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ActionSA, Girls on Fire, farmers, IRR among many strongly opposed to ’no guns for self-defence’ bill

File picture: African News Agency (ANA)

File picture: African News Agency (ANA)

Published May 26, 2021


* This story was updated on 19 July 2021.

Cape Town – ActionSA president Herman Mashaba, one of many, believes the SAPS must focus on disarming criminals – not law-abiding citizens. Among those who feel especially vulnerable are farmers and women in townships.

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The DA has launched a petition against the Firearms Control Amendment Bill which proposes a ban on firearm ownership for self-defence by civilians. And a concerned Tshepi Mmekwa, the spokesperson for Girls on Fire, said an increasing number of women in townships are using guns to defend themselves, Netwerk24 reported

’’We must protect gun ownership for self-defence as it is the last line of defence for millions of South Africans,’’ said the DA, referencing the fact that South Africa has one of the highest murder rates in the world.

Mashaba said: ’’If passed, the bill will also enforce unreasonable restrictions on sport shooters and game hunters and potentially harm the private security sector, inevitably adversely impacting our ailing economy.

’’We strongly reject this amendment to gun ownership laws and will oppose this amendment through the appropriate channels.

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’’Every day, the good, law-abiding and peace-loving people of South Africa are besieged by crime and live in fear, while criminal syndicates act with impunity.

’’In the face of an over-burdened and under-resourced SAPS, the last measure of protection available to many South Africans is to defend themselves, their families and their property with legally owned firearms. We cannot allow this last measure of protection to be removed.’’

Mmekwa said the crime situation in townships is ’’scary’’ and people have lost trust in the police, with residents resorting to patrolling the streets themselves.

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According to Paul Oxley, from Gun Owners of South Africa, more than 60% of gun owners are black.

However, independent fact-checking organisation Africa Check says this statistic is unproven. “An expert from the Southern African Council for Natural Scientific Professions told us that that the figure was a ’guesstimate’ from a research draft that is under review and yet to be published. The police ministry spokesperson also informed us that gun ownership data is ’not categorised according to race’, ” the organisation said.

According to Mmekwa, there are no statistics to back up Police Minister Bheki Cele and Gun Free SA’s claims that firearm possession leads to more violence against women and children.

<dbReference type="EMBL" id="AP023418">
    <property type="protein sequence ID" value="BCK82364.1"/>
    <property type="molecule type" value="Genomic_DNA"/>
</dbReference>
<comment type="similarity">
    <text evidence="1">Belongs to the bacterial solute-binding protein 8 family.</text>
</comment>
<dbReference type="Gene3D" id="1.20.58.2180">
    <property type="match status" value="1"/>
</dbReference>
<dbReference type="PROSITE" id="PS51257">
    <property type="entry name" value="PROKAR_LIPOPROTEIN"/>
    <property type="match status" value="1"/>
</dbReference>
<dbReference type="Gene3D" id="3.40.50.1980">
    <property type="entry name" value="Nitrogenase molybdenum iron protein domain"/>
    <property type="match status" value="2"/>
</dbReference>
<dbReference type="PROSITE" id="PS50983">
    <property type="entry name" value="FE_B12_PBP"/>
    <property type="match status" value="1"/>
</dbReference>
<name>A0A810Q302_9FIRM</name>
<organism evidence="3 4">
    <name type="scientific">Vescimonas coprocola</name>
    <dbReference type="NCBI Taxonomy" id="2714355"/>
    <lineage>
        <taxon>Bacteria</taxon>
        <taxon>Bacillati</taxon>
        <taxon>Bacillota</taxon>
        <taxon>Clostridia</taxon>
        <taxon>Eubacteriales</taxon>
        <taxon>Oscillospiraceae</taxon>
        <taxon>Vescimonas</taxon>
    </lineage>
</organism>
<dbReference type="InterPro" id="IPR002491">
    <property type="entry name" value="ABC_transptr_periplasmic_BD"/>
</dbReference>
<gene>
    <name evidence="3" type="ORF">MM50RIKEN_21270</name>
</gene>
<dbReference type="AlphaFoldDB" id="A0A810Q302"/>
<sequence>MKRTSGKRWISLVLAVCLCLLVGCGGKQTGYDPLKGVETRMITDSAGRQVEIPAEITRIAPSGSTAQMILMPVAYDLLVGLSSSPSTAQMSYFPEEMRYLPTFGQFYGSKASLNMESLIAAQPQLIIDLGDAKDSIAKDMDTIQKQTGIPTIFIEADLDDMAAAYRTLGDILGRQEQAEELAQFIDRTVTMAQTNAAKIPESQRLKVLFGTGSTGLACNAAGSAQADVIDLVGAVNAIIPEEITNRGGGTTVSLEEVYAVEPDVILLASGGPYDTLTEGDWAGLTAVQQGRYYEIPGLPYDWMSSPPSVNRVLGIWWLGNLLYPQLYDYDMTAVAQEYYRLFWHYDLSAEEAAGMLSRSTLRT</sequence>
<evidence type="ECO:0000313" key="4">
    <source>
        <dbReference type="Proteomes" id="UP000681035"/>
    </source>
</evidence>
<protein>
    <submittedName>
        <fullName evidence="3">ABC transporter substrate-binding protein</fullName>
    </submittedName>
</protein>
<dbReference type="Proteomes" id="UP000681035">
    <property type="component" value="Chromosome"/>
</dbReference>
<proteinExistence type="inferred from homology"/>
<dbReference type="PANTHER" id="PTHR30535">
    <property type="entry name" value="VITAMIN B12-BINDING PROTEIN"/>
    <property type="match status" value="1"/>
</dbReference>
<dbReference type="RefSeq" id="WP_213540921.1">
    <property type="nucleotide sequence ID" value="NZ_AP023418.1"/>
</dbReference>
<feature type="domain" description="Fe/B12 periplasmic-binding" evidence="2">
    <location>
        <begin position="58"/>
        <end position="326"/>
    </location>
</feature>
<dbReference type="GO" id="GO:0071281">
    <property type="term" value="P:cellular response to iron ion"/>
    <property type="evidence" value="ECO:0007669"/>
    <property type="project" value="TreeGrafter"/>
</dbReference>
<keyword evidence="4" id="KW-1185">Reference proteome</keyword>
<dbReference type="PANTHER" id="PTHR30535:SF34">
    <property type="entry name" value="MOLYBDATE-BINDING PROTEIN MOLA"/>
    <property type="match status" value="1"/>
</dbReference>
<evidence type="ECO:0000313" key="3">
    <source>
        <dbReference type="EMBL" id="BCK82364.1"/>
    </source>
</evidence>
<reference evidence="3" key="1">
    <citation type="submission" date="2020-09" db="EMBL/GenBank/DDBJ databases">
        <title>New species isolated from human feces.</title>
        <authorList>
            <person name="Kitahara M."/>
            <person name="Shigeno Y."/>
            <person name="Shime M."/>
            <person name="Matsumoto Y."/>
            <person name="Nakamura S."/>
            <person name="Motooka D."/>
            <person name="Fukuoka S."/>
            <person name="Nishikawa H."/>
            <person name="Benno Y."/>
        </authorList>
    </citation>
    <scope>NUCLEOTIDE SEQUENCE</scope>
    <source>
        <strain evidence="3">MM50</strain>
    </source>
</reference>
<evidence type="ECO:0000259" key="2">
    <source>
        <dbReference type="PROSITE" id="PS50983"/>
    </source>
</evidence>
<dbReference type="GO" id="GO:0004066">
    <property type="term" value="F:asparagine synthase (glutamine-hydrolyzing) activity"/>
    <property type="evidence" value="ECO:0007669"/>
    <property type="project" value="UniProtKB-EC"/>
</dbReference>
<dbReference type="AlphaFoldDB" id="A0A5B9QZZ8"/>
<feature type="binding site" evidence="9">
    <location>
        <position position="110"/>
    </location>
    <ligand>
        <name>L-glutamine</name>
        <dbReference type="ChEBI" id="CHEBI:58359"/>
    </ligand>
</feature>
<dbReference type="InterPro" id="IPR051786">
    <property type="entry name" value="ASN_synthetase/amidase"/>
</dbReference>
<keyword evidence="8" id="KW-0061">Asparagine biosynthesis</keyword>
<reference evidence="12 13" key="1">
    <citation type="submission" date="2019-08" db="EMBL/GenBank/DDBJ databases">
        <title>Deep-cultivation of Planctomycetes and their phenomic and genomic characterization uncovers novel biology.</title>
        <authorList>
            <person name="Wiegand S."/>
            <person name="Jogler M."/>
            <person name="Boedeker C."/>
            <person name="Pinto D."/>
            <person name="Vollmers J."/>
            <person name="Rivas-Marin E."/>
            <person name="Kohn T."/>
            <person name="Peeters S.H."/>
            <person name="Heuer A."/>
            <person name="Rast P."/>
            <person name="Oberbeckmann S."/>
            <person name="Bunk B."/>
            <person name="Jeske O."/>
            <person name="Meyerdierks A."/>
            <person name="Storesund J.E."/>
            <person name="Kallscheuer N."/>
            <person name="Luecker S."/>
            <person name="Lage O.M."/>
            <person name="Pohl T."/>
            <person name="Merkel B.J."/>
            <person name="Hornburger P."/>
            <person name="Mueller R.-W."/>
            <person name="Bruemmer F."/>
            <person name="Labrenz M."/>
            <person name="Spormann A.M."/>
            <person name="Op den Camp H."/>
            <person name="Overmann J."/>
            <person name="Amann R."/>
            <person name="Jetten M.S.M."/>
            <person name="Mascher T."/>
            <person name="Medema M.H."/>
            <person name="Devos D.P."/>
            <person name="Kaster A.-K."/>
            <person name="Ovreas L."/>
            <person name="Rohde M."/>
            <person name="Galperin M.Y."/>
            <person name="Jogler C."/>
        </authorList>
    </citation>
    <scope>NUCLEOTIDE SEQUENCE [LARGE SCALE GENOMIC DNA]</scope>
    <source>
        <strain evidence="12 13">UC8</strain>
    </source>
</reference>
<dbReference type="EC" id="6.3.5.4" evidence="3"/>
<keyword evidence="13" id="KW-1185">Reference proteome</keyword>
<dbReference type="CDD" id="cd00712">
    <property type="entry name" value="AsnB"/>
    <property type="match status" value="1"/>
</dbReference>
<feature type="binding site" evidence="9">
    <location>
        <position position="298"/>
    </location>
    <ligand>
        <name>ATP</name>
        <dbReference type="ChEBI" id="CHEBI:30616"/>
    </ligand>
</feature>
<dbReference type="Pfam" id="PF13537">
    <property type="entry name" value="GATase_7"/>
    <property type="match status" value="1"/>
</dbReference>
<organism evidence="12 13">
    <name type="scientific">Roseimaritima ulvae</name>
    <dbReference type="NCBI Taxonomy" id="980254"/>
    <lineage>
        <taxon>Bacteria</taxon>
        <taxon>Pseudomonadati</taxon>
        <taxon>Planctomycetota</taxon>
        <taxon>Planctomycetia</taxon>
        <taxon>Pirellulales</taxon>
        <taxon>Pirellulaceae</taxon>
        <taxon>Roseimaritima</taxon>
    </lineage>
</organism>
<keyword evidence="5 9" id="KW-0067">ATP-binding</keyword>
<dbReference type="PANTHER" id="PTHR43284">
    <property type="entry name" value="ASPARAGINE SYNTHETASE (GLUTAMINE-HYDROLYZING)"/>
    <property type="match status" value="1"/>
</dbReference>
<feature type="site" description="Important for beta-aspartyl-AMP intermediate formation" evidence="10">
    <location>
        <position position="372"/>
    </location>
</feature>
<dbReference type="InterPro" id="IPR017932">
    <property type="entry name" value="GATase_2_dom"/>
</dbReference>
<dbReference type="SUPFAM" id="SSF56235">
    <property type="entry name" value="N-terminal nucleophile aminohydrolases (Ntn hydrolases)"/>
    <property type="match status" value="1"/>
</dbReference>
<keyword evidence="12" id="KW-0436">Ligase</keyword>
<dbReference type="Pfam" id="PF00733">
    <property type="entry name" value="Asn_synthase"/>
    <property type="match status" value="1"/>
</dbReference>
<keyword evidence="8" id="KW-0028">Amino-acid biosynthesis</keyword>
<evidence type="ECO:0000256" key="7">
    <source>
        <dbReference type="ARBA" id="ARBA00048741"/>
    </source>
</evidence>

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’’If I have a firearm, then I can protect myself, my family and my neighbours when there is a problem. People in townships call the police but they never come.

’’A firearm makes it a more equal playing field for women,’’ said Mmekwa, who claimed that some police officers aren’t even in possession of proficiency certificates for their weapons.

The SA Institute for Race Relations campaigns head, Gabriel Crouse, said it has asked its attorneys to send a letter to the Civilian Secretariat for Police Service (CSP) asking for more detail on the proposed policy to restrict civilian access to firearms for self-defence, and for it to provide the IRR with the research and data it used to frame the policy. The IRR warned the CSP that it would support legal action to have the policy scrapped.

DA police spokesperson Andrew Whitfield says Cele has made his views on gun ownership crystal clear on more than one occasion. He wants to disarm law-abiding citizens while his very own SAPS “loses” hundreds of its own firearms into criminal hands every year.

Whitfield said disarming law-abiding citizens in the current crime-ridden environment is reckless, ill-advised and places many innocent civilians at the mercy of criminals.

The DA urged the public to visit and sign the petition to keep “self-defence” as a reason to possess a firearm.

Whitfield also urged the public to submit their objections to [email protected] and to the DA at [email protected]

Theo de Jager, chairperson of the Southern African Agri Initiative, said: “We will oppose the proposal with everything we’ve got. It is a fact that the majority of the firearms that get lost in South Africa come from members of the South African Police Service.’’

South African farmers were, on average, subjected to one farm attack every second day, while a farm murder occurred every five days on average, De Jager said.

Whitfield added: “SAPS is a rapidly fading thin blue line which, by its own admission, cannot deliver on its mandate according to the National Police Commissioner. They should be making it easier for South Africans to feel safe, not more difficult.’’


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